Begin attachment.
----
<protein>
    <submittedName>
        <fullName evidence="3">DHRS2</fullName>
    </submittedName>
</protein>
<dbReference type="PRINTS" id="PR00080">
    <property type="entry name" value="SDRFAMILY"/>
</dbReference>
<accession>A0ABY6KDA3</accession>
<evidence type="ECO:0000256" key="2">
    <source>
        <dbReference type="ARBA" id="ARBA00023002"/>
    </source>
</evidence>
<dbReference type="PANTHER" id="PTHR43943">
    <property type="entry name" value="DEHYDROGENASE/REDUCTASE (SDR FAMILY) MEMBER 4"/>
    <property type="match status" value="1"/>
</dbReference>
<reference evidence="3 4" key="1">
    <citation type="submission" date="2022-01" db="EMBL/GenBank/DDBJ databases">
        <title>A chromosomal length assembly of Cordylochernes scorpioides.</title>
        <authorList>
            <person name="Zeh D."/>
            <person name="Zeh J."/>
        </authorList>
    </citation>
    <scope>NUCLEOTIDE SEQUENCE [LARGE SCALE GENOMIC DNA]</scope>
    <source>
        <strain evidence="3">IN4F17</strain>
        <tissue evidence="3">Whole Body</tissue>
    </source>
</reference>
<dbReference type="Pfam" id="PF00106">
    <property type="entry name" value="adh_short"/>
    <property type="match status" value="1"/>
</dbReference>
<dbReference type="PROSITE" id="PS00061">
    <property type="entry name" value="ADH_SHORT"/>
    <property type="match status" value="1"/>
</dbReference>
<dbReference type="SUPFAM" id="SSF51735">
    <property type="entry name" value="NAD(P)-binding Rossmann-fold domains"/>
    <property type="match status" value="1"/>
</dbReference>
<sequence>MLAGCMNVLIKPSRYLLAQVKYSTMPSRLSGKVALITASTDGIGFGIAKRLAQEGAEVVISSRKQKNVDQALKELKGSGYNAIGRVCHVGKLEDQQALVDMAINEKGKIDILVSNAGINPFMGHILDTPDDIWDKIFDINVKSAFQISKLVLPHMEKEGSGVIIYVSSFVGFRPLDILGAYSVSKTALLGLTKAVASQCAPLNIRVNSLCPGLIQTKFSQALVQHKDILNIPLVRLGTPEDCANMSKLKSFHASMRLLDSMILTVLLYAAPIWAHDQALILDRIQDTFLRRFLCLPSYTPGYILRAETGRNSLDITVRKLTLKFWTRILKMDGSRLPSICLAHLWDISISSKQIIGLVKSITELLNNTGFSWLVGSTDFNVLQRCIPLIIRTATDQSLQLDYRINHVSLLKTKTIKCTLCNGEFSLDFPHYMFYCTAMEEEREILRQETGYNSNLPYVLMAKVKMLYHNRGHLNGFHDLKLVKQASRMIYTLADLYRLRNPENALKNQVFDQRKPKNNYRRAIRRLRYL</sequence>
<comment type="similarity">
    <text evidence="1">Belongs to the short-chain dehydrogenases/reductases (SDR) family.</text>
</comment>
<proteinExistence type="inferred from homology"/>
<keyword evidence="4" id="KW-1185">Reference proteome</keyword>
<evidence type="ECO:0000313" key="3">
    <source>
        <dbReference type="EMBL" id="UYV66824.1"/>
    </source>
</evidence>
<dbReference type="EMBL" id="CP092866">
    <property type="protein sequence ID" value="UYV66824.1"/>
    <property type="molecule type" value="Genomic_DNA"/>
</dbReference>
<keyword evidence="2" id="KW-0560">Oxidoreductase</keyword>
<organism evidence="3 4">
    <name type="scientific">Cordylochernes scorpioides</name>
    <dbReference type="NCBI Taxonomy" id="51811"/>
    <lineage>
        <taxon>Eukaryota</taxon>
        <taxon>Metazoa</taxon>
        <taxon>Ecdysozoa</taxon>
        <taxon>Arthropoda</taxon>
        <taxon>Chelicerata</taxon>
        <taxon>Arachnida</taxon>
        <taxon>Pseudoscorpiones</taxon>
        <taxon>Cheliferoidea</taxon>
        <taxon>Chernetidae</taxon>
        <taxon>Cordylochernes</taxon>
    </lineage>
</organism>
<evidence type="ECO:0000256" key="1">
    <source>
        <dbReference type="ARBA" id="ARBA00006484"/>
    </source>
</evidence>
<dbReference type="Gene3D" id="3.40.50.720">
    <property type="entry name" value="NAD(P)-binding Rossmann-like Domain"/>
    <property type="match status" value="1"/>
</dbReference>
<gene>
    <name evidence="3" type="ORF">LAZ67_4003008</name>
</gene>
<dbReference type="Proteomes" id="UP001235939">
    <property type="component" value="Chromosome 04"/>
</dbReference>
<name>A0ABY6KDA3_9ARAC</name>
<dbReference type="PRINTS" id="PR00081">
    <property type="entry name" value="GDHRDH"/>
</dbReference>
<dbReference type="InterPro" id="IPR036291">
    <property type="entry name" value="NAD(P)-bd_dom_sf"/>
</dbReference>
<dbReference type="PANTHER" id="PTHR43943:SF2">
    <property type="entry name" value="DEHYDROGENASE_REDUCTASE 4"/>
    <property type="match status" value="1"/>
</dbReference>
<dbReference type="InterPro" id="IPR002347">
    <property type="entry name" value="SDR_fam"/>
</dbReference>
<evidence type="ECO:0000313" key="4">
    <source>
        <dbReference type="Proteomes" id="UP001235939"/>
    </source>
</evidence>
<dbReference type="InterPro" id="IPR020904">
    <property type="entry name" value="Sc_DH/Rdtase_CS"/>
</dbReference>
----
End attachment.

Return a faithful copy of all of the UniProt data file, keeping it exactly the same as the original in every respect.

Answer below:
<protein>
    <submittedName>
        <fullName evidence="3">DHRS2</fullName>
    </submittedName>
</protein>
<dbReference type="PRINTS" id="PR00080">
    <property type="entry name" value="SDRFAMILY"/>
</dbReference>
<accession>A0ABY6KDA3</accession>
<evidence type="ECO:0000256" key="2">
    <source>
        <dbReference type="ARBA" id="ARBA00023002"/>
    </source>
</evidence>
<dbReference type="PANTHER" id="PTHR43943">
    <property type="entry name" value="DEHYDROGENASE/REDUCTASE (SDR FAMILY) MEMBER 4"/>
    <property type="match status" value="1"/>
</dbReference>
<reference evidence="3 4" key="1">
    <citation type="submission" date="2022-01" db="EMBL/GenBank/DDBJ databases">
        <title>A chromosomal length assembly of Cordylochernes scorpioides.</title>
        <authorList>
            <person name="Zeh D."/>
            <person name="Zeh J."/>
        </authorList>
    </citation>
    <scope>NUCLEOTIDE SEQUENCE [LARGE SCALE GENOMIC DNA]</scope>
    <source>
        <strain evidence="3">IN4F17</strain>
        <tissue evidence="3">Whole Body</tissue>
    </source>
</reference>
<dbReference type="Pfam" id="PF00106">
    <property type="entry name" value="adh_short"/>
    <property type="match status" value="1"/>
</dbReference>
<dbReference type="PROSITE" id="PS00061">
    <property type="entry name" value="ADH_SHORT"/>
    <property type="match status" value="1"/>
</dbReference>
<dbReference type="SUPFAM" id="SSF51735">
    <property type="entry name" value="NAD(P)-binding Rossmann-fold domains"/>
    <property type="match status" value="1"/>
</dbReference>
<sequence>MLAGCMNVLIKPSRYLLAQVKYSTMPSRLSGKVALITASTDGIGFGIAKRLAQEGAEVVISSRKQKNVDQALKELKGSGYNAIGRVCHVGKLEDQQALVDMAINEKGKIDILVSNAGINPFMGHILDTPDDIWDKIFDINVKSAFQISKLVLPHMEKEGSGVIIYVSSFVGFRPLDILGAYSVSKTALLGLTKAVASQCAPLNIRVNSLCPGLIQTKFSQALVQHKDILNIPLVRLGTPEDCANMSKLKSFHASMRLLDSMILTVLLYAAPIWAHDQALILDRIQDTFLRRFLCLPSYTPGYILRAETGRNSLDITVRKLTLKFWTRILKMDGSRLPSICLAHLWDISISSKQIIGLVKSITELLNNTGFSWLVGSTDFNVLQRCIPLIIRTATDQSLQLDYRINHVSLLKTKTIKCTLCNGEFSLDFPHYMFYCTAMEEEREILRQETGYNSNLPYVLMAKVKMLYHNRGHLNGFHDLKLVKQASRMIYTLADLYRLRNPENALKNQVFDQRKPKNNYRRAIRRLRYL</sequence>
<comment type="similarity">
    <text evidence="1">Belongs to the short-chain dehydrogenases/reductases (SDR) family.</text>
</comment>
<proteinExistence type="inferred from homology"/>
<keyword evidence="4" id="KW-1185">Reference proteome</keyword>
<evidence type="ECO:0000313" key="3">
    <source>
        <dbReference type="EMBL" id="UYV66824.1"/>
    </source>
</evidence>
<dbReference type="EMBL" id="CP092866">
    <property type="protein sequence ID" value="UYV66824.1"/>
    <property type="molecule type" value="Genomic_DNA"/>
</dbReference>
<keyword evidence="2" id="KW-0560">Oxidoreductase</keyword>
<organism evidence="3 4">
    <name type="scientific">Cordylochernes scorpioides</name>
    <dbReference type="NCBI Taxonomy" id="51811"/>
    <lineage>
        <taxon>Eukaryota</taxon>
        <taxon>Metazoa</taxon>
        <taxon>Ecdysozoa</taxon>
        <taxon>Arthropoda</taxon>
        <taxon>Chelicerata</taxon>
        <taxon>Arachnida</taxon>
        <taxon>Pseudoscorpiones</taxon>
        <taxon>Cheliferoidea</taxon>
        <taxon>Chernetidae</taxon>
        <taxon>Cordylochernes</taxon>
    </lineage>
</organism>
<evidence type="ECO:0000256" key="1">
    <source>
        <dbReference type="ARBA" id="ARBA00006484"/>
    </source>
</evidence>
<dbReference type="Gene3D" id="3.40.50.720">
    <property type="entry name" value="NAD(P)-binding Rossmann-like Domain"/>
    <property type="match status" value="1"/>
</dbReference>
<gene>
    <name evidence="3" type="ORF">LAZ67_4003008</name>
</gene>
<dbReference type="Proteomes" id="UP001235939">
    <property type="component" value="Chromosome 04"/>
</dbReference>
<name>A0ABY6KDA3_9ARAC</name>
<dbReference type="PRINTS" id="PR00081">
    <property type="entry name" value="GDHRDH"/>
</dbReference>
<dbReference type="InterPro" id="IPR036291">
    <property type="entry name" value="NAD(P)-bd_dom_sf"/>
</dbReference>
<dbReference type="PANTHER" id="PTHR43943:SF2">
    <property type="entry name" value="DEHYDROGENASE_REDUCTASE 4"/>
    <property type="match status" value="1"/>
</dbReference>
<dbReference type="InterPro" id="IPR002347">
    <property type="entry name" value="SDR_fam"/>
</dbReference>
<evidence type="ECO:0000313" key="4">
    <source>
        <dbReference type="Proteomes" id="UP001235939"/>
    </source>
</evidence>
<dbReference type="InterPro" id="IPR020904">
    <property type="entry name" value="Sc_DH/Rdtase_CS"/>
</dbReference>